'The Guilty' Is a Gripping Thriller That's All Talk and No Action

Directed by Antoine Fuqua

Starring Jake Gyllenhaal, Adrian Martinez, Peter Sarsgaard, Ethan Hawke, Bill Burr

BY Alex HudsonPublished Oct 1, 2021

The Guilty does a lot with a little. It's totally barebones: a runtime of exactly 90 minutes, a tiny cast that pretty much consists entirely of Jake Gyllenhaal talking into a phone, and a setting that never ventures outside of the walls of a 911 call centre. But within these modest confines, director Antoine Fuqua and screenwriter Nic Pizzolatto offer a gripping drama that explores murky moral questions and, most impressively, creates a high-intensity abduction thriller without ever putting most of the principal players on screen.

Gyllenhaal plays Joe, a police officer working in a 911 call centre after being taken off the streets for unspecified reasons. He's got a hot temper and his personal life seems to be interfering with his work, as he gets distracted by calls from his estranged wife and a persistent journalist. But for all his flaws, he seems to care deeply for those who call into the centre — particularly a woman named Emily who has been abducted by her ex, causing Joe to repeatedly overstep the limits of his job description in a desperate attempt to rescue her.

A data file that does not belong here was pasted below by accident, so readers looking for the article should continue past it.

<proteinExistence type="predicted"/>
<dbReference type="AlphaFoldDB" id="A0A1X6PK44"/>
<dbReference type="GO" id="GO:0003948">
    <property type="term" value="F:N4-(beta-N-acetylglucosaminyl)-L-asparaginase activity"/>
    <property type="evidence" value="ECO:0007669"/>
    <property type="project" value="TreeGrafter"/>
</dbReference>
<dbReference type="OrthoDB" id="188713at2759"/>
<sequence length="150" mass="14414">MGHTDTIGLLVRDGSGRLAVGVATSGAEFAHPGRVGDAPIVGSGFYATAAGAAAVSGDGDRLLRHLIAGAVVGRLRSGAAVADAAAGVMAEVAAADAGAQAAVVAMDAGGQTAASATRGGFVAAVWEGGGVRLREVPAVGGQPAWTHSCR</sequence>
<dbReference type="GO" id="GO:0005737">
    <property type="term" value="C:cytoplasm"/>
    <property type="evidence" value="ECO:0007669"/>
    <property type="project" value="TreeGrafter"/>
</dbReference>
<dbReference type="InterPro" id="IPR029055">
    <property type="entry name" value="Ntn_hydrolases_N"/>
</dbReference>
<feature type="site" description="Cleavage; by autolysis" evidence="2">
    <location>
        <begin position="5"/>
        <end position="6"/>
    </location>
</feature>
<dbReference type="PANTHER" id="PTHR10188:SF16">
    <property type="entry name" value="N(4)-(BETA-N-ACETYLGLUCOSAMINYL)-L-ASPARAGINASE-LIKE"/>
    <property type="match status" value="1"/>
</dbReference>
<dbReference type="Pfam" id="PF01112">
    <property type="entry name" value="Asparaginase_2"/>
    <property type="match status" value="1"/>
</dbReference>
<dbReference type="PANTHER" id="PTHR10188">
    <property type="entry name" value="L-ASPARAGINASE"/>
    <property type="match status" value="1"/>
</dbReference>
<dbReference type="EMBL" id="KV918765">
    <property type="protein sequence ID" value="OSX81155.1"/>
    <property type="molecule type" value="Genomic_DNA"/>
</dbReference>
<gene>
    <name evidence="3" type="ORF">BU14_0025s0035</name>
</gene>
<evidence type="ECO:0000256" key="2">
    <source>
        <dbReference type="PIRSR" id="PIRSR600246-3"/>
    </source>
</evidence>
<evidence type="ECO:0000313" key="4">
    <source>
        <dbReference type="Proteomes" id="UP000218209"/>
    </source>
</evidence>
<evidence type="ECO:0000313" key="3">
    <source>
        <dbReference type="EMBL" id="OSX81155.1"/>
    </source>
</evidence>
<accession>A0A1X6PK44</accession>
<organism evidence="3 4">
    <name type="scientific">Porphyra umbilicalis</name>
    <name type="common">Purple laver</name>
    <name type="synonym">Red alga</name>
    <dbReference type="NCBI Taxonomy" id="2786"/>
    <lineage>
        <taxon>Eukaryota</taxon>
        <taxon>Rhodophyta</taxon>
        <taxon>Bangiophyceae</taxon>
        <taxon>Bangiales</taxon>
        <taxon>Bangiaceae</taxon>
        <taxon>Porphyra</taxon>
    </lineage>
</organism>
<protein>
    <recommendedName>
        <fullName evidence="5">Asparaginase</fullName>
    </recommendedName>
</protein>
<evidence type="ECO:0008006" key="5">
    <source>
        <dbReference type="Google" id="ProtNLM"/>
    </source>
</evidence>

Joe's mysterious backstory is eventually explained, and it's fairly predictable for anyone who has been following the news in recent years. The abduction storyline, on the other hand, takes some gripping twists, which is especially impressive given the way it plays out entirely through conversation. The Guilty is an adaptation of the 2018 Danish film Den skyldige, and it could have easily been a stage play — it's more 2005's Hard Candy than a typical police thriller.

It's a brilliant performance from Gyllenhaal, whose volatile intensity perfectly conveys the turmoil of someone unable to control his worst instincts. The Guilty is compelling precisely because it leaves you wanting more, and Gyllenhaal's performance is strong enough to compensate for the lack of on-screen action.

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